Gravity Stack (GS), the tech development and managed services subsidiary of Reed Smith, has officially launched a new Business Advisory Solutions group, which it has been quietly building for about a year. The move means that GS can compete with organisations providing clients with legal tech consulting. It is also a big step beyond mainly selling its own tech products.
Bryon Bratcher, the San Francisco-based Managing Director of GS, said: ‘I think firms would be surprised to discover that our Business Advisory Solutions team has won RFPs for data forensics, CLM implementations, and transformation projects against some of the biggest consultancies, ALSPs and Big Four accounting firms.
‘What our clients need is a trusted partner to sherpa them through the process. Having worked inside of Reed Smith for years and based on conversations with our clients, we know that these are services corporate legal departments are coming to expect from their outside counsel, and they want a partner who understands the values that are important to lawyers.’
In an earlier interview in December last year, Bratcher (pictured above) told Artificial Lawyer that they already had around 15 people in this new group. Grant Hewlett has been appointed as the Head of the Business Advisory Solutions team. He was previously with Reed Smith before joining GS, and prior to that he was a project manager at Norton Rose Fulbright, and a consultant at Deloitte.
At present the team is ‘mostly in the US, but [they are] actively hiring in the EU and UK’. The full GS team (as of December 2021) was over 45 people, so about a third of those are in the new advisory group.
Bratcher told this site: ‘We have grown a business advisory team, many of whom have backgrounds from the Big Four and ALSPs. We’re doing a lot of consultative work and we are being more proactive.
‘We help with business processes and transformations. We implement tech, and for example, we are doing a lot of CLM implementations.’
Why the move beyond products? And how will this work? After all, Artificial Lawyer asked: wasn’t Gravity Stack initially all about building and selling its own legal tech products to the market?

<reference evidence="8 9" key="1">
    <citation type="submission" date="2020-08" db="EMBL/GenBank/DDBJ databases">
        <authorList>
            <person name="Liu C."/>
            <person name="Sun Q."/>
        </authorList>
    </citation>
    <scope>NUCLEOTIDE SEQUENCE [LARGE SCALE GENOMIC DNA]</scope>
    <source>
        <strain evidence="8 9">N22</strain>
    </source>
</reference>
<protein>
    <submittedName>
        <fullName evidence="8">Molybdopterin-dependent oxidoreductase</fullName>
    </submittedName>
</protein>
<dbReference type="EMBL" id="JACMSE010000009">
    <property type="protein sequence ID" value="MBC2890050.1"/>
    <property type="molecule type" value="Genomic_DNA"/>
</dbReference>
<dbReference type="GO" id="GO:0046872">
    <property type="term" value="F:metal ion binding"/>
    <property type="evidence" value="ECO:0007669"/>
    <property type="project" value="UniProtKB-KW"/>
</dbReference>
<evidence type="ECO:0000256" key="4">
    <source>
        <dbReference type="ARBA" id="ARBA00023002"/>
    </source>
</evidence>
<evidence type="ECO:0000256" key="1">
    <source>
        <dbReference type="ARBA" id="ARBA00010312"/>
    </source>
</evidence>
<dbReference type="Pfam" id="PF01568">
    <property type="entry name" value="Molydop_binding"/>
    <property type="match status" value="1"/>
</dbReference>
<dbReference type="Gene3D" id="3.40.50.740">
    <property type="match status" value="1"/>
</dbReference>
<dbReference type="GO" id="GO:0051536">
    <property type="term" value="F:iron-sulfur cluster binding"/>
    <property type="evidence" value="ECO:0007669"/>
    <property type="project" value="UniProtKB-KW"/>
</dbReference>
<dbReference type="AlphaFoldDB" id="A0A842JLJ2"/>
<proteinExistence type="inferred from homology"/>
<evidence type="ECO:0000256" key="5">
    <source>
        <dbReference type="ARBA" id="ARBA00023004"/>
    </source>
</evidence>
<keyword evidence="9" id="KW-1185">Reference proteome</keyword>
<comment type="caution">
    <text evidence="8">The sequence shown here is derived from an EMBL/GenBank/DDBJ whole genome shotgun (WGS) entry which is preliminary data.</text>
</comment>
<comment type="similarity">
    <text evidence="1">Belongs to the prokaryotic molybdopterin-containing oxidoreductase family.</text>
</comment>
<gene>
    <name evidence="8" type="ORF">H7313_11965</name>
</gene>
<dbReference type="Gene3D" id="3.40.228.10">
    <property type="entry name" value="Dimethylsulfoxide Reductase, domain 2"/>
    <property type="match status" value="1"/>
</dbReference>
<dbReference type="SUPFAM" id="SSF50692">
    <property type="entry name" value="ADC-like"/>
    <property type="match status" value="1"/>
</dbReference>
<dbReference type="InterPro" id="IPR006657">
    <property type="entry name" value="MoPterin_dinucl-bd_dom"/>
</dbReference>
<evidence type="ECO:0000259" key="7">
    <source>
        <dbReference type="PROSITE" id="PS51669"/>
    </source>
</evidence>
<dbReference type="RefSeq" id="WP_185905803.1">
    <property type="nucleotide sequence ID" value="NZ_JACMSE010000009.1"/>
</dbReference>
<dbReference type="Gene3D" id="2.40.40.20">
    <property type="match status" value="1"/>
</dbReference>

Bratcher replied: ‘When we were first spun off [from Reed Smith] it was more about products, and that is still a big part of this. But we are also a tech-agnostic group, we offer clients unbiased opinions [about legal tech].’
He noted by way of example that they will spend time talking to clients about how to leverage what the full suite of Microsoft 365 can offer. I.e. the advisory group is not there just to push GS products, such as its Diligence contract review system.
He also stressed that GS was still at an early stage and it was on a journey of development and evolution.
‘It’s only four years since Gravity Stack started, and it’s been an evolution. We have a growth mindset and the market changes constantly.
‘The key to this is about having an unbiased partnership with the clients, and not to try and push specific tech down their throats. We do not want to have re-seller partnerships like the Big Four has.
‘[In terms of our products] we are not trying to make something that becomes the next big thing. We want to make things that are useful to the clients, and this goes hand in hand with the consulting. The idea is to invest in partnerships with the clients,’ Bratcher concluded.
Is this a big deal? In short, yes. Here’s a few thoughts.
First, why only officially announce it now? The answer is that there would be no point in making a big splash before a sufficient number of team members were assembled. But now the team is large enough to take on very sizeable projects.
What does this say about law firm tech groups? It suggests that products alone may not be enough. As many vendors that sell into corporate legal teams have found, you can really benefit from consultants who handle implementation and advisory matters.
This is one reason we have seen the Big Four work hand in hand with a number of tech companies, and the growth of groups such as Syke. Moreover, ALSPs and law companies, such as Elevate, are also building their own tech and providing consulting services to clients in this area.
Having the consulting group is not just a way to make more revenue, it’s arguably an essential part of making Reed Smith’s tech engagements with clients more successful.
Can it really compete with the Big Four? The reality is that although the Big Four are massive, the people focused on legal tech implementation are a relatively small and niche group inside them. There is no reason why GS, which is part of a global law firm, cannot compete head to head in pitches and win on the consulting side of the job. In fact, as Bratcher said, they are winning such work already.
Where does this go? In four years GS has grown to about 45 people. It doesn’t necessarily have to be hundreds of people to make an impact, it just needs to deeply engage with key clients as and when needed. But, if they wanted to grow this, with the current climate for legal ops, CLM adoption and the general focus on process, better use of legal data and driving efficiency, then they would be pushing on an open door.
It will be interesting to see how rival tech groups at other law firms respond, and whether they will also create and/or expand their own tech consulting groups.